// ART OF THE CITY

This is the best DC col­lec­tion you’ve never heard of.

Capitol File - - CONTENTS - by KRISTON CAPPS

The per­ma­nent col­lec­tion at Wal­ter E. Wash­ing­ton Con­ven­tion Cen­ter is the largest in DC out­side an ac­tual mu­seum. What’s more, it’s free—and wor­thy of cel­e­bra­tion!

ONE OF THE LARGEST ART SPA­CES IN WASH­ING­TON, DC—in ev­ery sense of the word—is a venue that res­i­dents prob­a­bly never give much thought to. It’s a col­lec­tion with more than 130 modern and con­tem­po­rary art­works, which puts it in a class of its own, just be­hind the of­fi­cial mu­se­ums in the city and on the Na­tional Mall. It’s also 2.3 mil­lion square feet in size, which means it’s a hel­luva lot larger than any mu­seum in town.

The Wal­ter E. Wash­ing­ton Con­ven­tion Cen­ter—that’s right, the con­ven­tion cen­ter—is prob­a­bly not the first place that comes to mind when Wash­ing­to­ni­ans think about art. The build­ing’s pur­pose is al­most al­ways given over to some­thing else, and, bar­ring a few events on the an­nual cal­en­dar (Awe­some Con, the Na­tional Book Fes­ti­val), is usu­ally re­served for out-of-town­ers. But cul­ture vul­tures and res­i­dents alike should give it another look.

“Many works came over from the old Con­ven­tion Cen­ter, just south of here, which was built in the 1980s,” EventsDC art pro­gram cu­ra­tors Robin Moore and Dena Crosson ex­plain. “The largest num­ber of works was ac­quired as part of a call for en­tries. In this case, artists from all over the world were in­vited to sub­mit works for con­sid­er­a­tion by a panel.”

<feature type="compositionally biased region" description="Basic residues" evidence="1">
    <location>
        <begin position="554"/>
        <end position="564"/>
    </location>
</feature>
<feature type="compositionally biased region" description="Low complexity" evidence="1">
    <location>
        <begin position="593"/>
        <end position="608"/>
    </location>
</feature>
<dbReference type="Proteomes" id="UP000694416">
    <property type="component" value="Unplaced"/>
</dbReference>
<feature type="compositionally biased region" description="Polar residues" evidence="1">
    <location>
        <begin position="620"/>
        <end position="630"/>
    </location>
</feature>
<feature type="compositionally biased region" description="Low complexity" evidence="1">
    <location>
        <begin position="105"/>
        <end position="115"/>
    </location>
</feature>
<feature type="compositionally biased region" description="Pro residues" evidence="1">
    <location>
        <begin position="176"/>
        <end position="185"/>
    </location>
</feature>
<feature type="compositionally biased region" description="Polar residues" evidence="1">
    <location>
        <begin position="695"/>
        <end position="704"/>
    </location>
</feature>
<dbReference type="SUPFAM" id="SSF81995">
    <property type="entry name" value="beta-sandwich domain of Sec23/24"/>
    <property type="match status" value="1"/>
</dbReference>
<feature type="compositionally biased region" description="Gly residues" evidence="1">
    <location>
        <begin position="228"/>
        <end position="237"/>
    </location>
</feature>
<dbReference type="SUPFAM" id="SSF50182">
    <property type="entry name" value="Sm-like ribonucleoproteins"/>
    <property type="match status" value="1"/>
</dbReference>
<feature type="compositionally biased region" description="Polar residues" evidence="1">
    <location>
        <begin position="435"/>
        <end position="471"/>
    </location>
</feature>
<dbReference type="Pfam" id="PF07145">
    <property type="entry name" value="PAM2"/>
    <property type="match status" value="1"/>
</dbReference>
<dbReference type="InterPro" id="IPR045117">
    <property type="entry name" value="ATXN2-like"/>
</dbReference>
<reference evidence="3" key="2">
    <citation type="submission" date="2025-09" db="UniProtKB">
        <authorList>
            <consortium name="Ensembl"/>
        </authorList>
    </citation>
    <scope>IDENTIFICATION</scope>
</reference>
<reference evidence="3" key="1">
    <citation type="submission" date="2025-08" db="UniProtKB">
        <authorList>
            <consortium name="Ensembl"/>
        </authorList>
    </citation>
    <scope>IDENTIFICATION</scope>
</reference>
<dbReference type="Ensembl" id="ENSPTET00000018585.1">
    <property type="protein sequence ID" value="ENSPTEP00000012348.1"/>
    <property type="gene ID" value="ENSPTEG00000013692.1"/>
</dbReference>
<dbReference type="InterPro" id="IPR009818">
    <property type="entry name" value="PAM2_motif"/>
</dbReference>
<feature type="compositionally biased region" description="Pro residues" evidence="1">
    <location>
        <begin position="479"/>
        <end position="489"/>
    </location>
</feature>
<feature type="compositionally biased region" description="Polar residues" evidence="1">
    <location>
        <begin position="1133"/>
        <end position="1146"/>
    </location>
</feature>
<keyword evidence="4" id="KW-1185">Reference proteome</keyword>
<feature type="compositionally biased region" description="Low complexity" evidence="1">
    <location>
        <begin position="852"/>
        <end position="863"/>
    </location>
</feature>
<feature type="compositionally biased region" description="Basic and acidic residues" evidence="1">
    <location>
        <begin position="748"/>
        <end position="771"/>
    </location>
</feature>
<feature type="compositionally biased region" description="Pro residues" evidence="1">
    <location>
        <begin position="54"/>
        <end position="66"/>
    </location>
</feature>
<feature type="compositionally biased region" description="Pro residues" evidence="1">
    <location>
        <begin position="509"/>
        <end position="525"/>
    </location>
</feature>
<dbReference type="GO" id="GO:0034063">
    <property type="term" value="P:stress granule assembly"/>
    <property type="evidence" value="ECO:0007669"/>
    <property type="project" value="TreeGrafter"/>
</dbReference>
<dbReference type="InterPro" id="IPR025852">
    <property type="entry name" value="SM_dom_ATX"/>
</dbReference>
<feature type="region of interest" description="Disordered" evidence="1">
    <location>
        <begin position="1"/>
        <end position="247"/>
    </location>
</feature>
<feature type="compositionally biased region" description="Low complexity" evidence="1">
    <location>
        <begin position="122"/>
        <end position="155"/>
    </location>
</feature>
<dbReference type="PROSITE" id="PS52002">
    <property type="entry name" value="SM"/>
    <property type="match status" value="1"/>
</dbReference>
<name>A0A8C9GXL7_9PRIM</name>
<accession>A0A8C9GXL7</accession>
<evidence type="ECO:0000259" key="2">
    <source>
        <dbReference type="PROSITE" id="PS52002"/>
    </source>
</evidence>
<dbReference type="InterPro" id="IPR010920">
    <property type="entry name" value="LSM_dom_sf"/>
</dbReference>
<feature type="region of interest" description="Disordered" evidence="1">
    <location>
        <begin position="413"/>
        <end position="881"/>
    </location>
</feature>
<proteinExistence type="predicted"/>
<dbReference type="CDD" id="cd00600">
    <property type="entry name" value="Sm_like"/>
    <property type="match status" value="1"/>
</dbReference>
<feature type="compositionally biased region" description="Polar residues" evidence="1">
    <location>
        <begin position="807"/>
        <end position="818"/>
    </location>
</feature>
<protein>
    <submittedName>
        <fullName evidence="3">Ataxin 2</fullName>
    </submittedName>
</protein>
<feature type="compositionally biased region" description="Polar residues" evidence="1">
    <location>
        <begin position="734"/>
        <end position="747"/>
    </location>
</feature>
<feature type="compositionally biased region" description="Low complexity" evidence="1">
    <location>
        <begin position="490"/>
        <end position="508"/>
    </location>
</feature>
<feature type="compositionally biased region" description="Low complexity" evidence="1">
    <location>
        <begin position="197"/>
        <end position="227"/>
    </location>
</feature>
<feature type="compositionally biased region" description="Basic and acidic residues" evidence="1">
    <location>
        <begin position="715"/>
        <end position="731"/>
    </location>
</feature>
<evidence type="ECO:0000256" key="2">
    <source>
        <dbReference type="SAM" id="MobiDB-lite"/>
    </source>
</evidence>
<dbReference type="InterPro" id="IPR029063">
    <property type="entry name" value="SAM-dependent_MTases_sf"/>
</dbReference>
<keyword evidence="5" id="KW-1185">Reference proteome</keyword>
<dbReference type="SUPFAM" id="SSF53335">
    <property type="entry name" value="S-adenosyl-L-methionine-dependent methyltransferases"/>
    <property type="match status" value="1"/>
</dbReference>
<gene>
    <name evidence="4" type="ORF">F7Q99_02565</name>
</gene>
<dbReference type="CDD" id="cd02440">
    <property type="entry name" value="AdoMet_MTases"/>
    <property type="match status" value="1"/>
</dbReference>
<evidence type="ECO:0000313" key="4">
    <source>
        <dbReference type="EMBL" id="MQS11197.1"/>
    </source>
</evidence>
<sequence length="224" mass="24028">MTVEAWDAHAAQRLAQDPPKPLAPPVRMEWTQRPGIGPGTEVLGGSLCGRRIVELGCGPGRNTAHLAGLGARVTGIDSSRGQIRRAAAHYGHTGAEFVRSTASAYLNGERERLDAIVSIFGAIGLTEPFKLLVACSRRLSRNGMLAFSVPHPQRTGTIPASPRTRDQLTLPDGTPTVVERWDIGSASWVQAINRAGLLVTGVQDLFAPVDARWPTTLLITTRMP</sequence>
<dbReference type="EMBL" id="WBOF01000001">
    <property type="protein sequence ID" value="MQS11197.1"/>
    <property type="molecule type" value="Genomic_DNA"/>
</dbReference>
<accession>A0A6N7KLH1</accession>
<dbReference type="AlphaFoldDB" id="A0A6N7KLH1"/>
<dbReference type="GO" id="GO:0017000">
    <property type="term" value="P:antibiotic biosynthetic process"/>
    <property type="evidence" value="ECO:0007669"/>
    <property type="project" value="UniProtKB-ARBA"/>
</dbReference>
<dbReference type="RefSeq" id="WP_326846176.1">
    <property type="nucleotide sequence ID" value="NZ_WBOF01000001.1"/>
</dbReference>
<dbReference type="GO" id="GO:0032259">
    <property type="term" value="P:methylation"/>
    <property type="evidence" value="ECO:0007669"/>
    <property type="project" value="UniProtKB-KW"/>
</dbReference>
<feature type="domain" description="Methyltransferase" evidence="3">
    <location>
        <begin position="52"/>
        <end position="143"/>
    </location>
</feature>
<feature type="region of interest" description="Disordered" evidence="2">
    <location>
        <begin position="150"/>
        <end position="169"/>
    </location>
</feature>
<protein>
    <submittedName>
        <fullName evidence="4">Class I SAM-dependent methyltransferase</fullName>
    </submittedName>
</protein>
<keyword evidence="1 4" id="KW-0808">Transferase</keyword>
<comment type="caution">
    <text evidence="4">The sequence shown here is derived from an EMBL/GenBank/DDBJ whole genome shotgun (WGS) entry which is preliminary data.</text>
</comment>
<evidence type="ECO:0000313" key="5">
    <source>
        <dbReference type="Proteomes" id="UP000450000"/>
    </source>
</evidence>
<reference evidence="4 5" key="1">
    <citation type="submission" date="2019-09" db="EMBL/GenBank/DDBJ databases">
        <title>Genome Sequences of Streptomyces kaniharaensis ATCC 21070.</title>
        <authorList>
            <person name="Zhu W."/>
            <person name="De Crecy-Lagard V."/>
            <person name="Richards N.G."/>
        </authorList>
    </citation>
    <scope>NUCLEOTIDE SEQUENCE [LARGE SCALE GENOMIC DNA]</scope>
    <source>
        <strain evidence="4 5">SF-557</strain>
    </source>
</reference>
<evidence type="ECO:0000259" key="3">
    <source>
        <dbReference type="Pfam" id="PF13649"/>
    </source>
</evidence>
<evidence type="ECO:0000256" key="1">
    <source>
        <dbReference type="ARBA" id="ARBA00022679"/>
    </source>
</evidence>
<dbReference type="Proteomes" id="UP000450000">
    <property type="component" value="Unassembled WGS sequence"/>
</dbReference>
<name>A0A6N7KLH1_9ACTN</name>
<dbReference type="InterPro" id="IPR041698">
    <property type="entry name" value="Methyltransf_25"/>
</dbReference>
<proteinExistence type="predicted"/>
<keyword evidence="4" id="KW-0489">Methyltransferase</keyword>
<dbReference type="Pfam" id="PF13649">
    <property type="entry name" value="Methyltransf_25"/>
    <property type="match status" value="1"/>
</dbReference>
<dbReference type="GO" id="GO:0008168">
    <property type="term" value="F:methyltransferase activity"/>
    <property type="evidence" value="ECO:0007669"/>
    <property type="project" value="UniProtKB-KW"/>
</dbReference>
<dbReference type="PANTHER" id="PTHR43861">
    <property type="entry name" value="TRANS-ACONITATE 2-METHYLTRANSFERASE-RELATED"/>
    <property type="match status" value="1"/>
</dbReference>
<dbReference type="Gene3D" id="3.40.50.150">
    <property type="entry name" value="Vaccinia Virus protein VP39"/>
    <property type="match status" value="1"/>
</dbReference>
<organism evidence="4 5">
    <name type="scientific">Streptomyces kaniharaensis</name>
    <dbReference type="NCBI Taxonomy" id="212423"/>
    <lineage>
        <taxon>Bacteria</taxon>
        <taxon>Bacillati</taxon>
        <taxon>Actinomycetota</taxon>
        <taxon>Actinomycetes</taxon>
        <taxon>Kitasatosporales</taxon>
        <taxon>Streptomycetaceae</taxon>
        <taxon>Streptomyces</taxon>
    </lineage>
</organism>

Since 2003, the Con­ven­tion Cen­ter has show­cased art­works by some of the best­known artists in the District, along­side some of the big­gest names in con­tem­po­rary art. A lot has changed in the city since the Con­ven­tion Cen­ter opened its doors. Now, it hopes to em­brace its place as an an­chor in a Shaw neigh­bor­hood that has changed dra­mat­i­cally by un­der­go­ing a ren­o­va­tion.

The Con­ven­tion Cen­ter is plan­ning an up­grade in stages. Stage one will fo­cus on the build­ing’s ex­te­rior, cre­at­ing a more vi­brant façade for shop­ping and re­tail cen­ters, in keep­ing with a neigh­bor­hood that is in­creas­ingly (and rather suddenly) a des­ti­na­tion for lux­ury out­lets. OMA and OLIN, the same ar­chi­tec­ture and land­scape-ar­chi­tec­ture team that is de­sign­ing the city’s 11th Street Bridge Park, will take the helm on the pro­ject, which in­cludes a 4,000-seat bal­cony, a more at­trac­tive streetscape, and im­proved food of­fer­ings.

Art will be the last part of a plan that’s ex­pected to span four years. “At the end of four years, you’re go­ing to have this com­pletely re­vi­tal­ized and trans­formed ex­pe­ri­ence,” says Max Brown, chair­man of the board for EventsDC. “Art is the cor­ner­stone of that dif­fer­en­ti­a­tion. There’s been a pro­lif­er­a­tion of young artists in Wash­ing­ton, and I think we’re go­ing to take [an ap­proach] where the ma­jor­ity of the new art [in the col­lec­tion] will be from lo­cal artists, and the rest in­ter­na­tional.”

Brown con­tin­ues, “We want to look ahead to the next three, five, seven, 10 years, and help po­si­tion our build­ing, us­ing some of that art to rep­re­sent who we are as a city, and what we’re do­ing.” For now, he con­cedes that to con­sider what the new col­lec­tion could look like, the city de­serves to cel­e­brate what’s here—and what’s now...

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